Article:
Dumbrowski Takes Over the Red Sox

I’ve been a David Dumbrowksi fan since  I met him at the beginning of his career.  He was fired by the Tigers two weeks ago and I knew he would be quickly hired by smart baseball people. The Red Sox ownership, Tom Werner and John Henry,are such people. Below is a discussion of this hiring.

From Darell Rovell at ESPN.

We’ll never know if Ben Cherington was going to figure out how put the Red Sox back together again.

The Sox were unwilling to wait any longer.

In the most stunning move of their ownership since they took control in the spring of 2002 and fired general manager Dan Duquette, principal owner John Henry and chairman Tom Werner hired Dave Dombrowski as president of baseball operations last night.

And while the official press release said Cherington “declined the opportunity to continue as general manager,” let’s not get caught up in semantics like we all did when Terry Francona moved on.

The Red Sox fired Cherington as soon as they decided to hire Dombrowski.

They didn’t have to announce it, and they don’t have to run from it.

If you’re looking for a new voice, you’ve stopped listening to the old one.

“We had reached a clear internal consensus that we needed to enhance our baseball operation,” Werner in a statement.

Dombrowski was too good, too distinguished, too experienced to pass up. And if that meant Cherington had to leave, well, that’s the cost of “a clear internal consensus.”

To say Cherington turned down the opportunity to stay technically is true, but hopefully the Red Sox will not waste a single phone call, email or text trying to spin his departure. There is no need to disguise what Dombrowski’s arrival meant to Cherington’s fate.

Dombrowski wielded more power in Detroit as the Tigers president and general manager than Cherington ever did here when he worked under Larry Lucchino, Henry and Werner. And while Dombrowski most likely would not have minded Cherington working for him, why would the latter want to abdicate his current power and be relegated to a glorified assistant to a president?

When Theo Epstein replaced interim GM Mike Port, who helped run the show after Duquette left, he inherited a franchise in good shape, a far cry from the state of the current team.

Then, the Sox had Nomar Garciaparra, Pedro Martinez and Manny Ramirez, and the farm system basically was stripped save for a few notable exceptions.

Epstein helped rebuild the farm system but with some savvy moves supplemented the big league team and voila, the Sox won it all in 2004 and 2007.

Cherington took charge after 2011, oversaw the miracle 2013 championship and built a stacked farm system, which Dombrowski now inherits along with budding superstars Xander Bogaerts and Mookie Betts.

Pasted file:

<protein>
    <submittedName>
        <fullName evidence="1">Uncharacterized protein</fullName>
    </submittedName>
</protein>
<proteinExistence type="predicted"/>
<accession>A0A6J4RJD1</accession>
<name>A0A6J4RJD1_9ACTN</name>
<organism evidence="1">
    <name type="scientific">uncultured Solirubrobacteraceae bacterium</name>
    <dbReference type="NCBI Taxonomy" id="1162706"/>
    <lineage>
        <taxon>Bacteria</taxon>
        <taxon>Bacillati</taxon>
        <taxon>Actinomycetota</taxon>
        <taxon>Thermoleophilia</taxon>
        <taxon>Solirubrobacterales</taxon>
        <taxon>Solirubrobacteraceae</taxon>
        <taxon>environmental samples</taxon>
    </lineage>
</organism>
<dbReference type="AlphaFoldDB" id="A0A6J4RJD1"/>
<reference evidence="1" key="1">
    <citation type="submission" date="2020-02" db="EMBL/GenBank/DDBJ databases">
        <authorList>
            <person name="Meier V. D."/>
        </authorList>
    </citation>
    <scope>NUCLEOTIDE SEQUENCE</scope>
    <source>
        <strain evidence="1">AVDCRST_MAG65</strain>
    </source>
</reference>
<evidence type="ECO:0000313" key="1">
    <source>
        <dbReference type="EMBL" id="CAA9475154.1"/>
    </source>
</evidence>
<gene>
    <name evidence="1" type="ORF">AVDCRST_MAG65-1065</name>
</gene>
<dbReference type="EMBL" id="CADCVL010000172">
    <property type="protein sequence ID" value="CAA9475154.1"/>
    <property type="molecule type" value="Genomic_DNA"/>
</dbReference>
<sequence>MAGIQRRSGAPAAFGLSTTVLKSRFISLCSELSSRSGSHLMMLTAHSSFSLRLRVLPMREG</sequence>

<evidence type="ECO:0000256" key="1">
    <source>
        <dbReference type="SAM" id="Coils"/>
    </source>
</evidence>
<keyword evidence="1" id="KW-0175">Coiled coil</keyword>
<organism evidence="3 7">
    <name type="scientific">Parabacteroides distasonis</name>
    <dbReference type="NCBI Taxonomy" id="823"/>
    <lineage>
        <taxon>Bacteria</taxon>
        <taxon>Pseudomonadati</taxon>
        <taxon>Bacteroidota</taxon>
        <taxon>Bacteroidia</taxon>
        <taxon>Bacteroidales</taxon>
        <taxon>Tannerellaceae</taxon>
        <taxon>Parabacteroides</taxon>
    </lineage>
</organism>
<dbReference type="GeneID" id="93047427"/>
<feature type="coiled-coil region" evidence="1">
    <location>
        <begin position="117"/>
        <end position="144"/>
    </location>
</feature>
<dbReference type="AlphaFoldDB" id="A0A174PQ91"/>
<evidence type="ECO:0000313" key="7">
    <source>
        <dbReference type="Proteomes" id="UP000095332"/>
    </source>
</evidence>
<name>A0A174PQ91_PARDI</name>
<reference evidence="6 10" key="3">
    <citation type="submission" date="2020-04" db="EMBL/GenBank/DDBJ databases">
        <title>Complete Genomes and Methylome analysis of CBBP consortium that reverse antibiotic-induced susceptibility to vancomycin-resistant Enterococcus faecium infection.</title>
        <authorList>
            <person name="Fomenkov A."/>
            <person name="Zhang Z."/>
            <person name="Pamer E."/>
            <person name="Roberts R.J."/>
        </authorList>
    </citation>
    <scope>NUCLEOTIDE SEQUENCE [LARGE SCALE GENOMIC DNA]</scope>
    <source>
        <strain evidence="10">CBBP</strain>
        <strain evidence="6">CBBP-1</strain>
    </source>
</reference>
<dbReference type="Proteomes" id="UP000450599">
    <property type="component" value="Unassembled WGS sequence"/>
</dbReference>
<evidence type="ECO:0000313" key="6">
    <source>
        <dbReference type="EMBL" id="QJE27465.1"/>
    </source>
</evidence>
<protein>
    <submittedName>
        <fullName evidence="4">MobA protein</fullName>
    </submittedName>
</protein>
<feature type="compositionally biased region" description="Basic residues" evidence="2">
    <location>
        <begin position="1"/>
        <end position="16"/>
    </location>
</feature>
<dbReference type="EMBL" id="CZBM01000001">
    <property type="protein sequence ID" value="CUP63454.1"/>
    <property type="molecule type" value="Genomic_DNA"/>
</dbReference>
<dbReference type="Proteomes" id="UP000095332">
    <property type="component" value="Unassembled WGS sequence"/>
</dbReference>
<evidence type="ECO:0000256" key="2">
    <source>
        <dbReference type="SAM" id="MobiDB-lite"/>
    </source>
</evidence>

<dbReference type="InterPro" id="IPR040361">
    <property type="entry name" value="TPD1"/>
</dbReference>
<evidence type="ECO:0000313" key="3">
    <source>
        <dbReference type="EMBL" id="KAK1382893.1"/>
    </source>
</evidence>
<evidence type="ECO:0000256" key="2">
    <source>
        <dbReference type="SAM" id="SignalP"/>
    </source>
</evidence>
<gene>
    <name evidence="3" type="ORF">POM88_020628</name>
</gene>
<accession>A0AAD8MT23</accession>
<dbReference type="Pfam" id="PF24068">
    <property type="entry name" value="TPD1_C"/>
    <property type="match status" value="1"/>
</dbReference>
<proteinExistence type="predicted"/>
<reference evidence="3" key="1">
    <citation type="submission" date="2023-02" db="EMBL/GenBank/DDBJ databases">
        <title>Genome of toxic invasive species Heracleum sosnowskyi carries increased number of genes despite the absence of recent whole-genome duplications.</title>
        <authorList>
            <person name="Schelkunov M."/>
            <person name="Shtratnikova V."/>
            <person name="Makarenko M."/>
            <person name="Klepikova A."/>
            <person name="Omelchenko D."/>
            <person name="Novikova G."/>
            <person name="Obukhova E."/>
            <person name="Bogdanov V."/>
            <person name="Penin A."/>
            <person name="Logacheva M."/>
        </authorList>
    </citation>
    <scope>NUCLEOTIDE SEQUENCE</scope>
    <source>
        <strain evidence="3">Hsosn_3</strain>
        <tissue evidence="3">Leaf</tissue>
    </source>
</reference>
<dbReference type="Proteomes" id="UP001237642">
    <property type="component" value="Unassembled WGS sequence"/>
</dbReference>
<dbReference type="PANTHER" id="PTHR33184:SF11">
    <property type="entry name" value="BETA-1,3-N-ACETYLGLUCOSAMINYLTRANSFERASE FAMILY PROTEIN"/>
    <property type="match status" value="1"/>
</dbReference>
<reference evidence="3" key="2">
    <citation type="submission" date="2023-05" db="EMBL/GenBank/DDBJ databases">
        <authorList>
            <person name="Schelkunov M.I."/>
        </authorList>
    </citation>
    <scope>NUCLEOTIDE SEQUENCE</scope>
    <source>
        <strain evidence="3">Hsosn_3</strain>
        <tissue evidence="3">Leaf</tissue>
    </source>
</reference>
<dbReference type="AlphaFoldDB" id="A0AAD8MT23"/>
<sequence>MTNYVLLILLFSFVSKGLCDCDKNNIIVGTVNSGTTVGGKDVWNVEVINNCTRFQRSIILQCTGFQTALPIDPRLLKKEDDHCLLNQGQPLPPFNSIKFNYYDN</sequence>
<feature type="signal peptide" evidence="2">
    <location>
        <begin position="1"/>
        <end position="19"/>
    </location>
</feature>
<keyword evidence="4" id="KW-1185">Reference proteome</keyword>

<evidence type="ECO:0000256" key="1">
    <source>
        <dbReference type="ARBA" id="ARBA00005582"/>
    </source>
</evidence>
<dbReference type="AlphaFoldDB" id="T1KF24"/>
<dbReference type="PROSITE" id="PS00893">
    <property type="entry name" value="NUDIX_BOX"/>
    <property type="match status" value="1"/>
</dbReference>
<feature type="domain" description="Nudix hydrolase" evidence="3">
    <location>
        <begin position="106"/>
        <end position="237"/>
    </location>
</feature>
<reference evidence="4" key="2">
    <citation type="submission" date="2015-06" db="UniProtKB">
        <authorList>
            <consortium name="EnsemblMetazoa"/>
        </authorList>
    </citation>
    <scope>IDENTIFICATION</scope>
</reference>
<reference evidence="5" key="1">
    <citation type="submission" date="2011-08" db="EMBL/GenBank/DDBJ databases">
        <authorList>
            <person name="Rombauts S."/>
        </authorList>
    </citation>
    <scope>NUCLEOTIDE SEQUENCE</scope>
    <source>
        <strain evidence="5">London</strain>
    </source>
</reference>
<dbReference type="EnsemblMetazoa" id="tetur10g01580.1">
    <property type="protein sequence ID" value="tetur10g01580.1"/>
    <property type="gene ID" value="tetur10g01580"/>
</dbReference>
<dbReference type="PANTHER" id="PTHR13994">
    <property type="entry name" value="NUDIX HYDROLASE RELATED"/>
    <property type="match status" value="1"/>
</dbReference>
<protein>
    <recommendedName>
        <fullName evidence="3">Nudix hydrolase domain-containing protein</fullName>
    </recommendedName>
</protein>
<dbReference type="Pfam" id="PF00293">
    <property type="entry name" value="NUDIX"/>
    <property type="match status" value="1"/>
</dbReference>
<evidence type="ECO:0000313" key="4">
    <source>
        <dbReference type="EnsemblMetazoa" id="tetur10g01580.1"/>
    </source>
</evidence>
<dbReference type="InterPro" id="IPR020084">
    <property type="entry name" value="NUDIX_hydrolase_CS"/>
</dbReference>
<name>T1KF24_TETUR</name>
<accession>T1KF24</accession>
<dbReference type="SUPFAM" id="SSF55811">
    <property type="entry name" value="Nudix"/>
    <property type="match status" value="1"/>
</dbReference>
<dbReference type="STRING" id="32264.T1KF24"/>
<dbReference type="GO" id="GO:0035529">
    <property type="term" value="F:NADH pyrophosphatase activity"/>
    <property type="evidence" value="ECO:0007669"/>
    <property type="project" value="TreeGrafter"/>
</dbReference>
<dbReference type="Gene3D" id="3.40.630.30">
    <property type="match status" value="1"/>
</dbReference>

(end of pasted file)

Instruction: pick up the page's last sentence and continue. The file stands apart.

“The Red Sox baseball operations group and Ben Cherington deserve extraordinary credit for the young, talented players that have broken through at the major league level, and I see outstanding potential in the talent still developing our minor leagues,” Dombrowski said in his first statement as president.

The Red Sox did not want to fire Cherington as the team began to head toward its third last-place finish in the past four seasons. But they were not going to spite themselves when Dombrowski became available earlier this month while the Sox were playing the first-place Yankees in the Bronx.

The Red Sox were surprised by Dombrowski’s sudden availability, but they already were deep into soul-searching mode, having already pushed out (fired) president and CEO Lucchino a few days earlier.

Loyalty has its limits within any organization.

Lucchino understands that, just as Cherington does.

It doesn’t make the Red Sox’ decision wrong.

It does make it hard.

“Ben Cherington is one of the finest individuals I have ever worked with, possessing a maturity and integrity second to none,” Henry said in a statement.

And Werner, too, applauded Cherington on his way out, especially for the 2013 season.

“Ben’s steady hand was at the tiller of that remarkable journey,” Werner said. “We appreciate his many years of service, his substantial contributions to our organization over many years, and his willingness to assist Dave with the transition.”

The transition is all but done.

Cherington was incredibly steady, competent and accomplished.

But the Red Sox sent him packing. They found somebody else they wanted more.

And in the big leagues, that’s called doing business.

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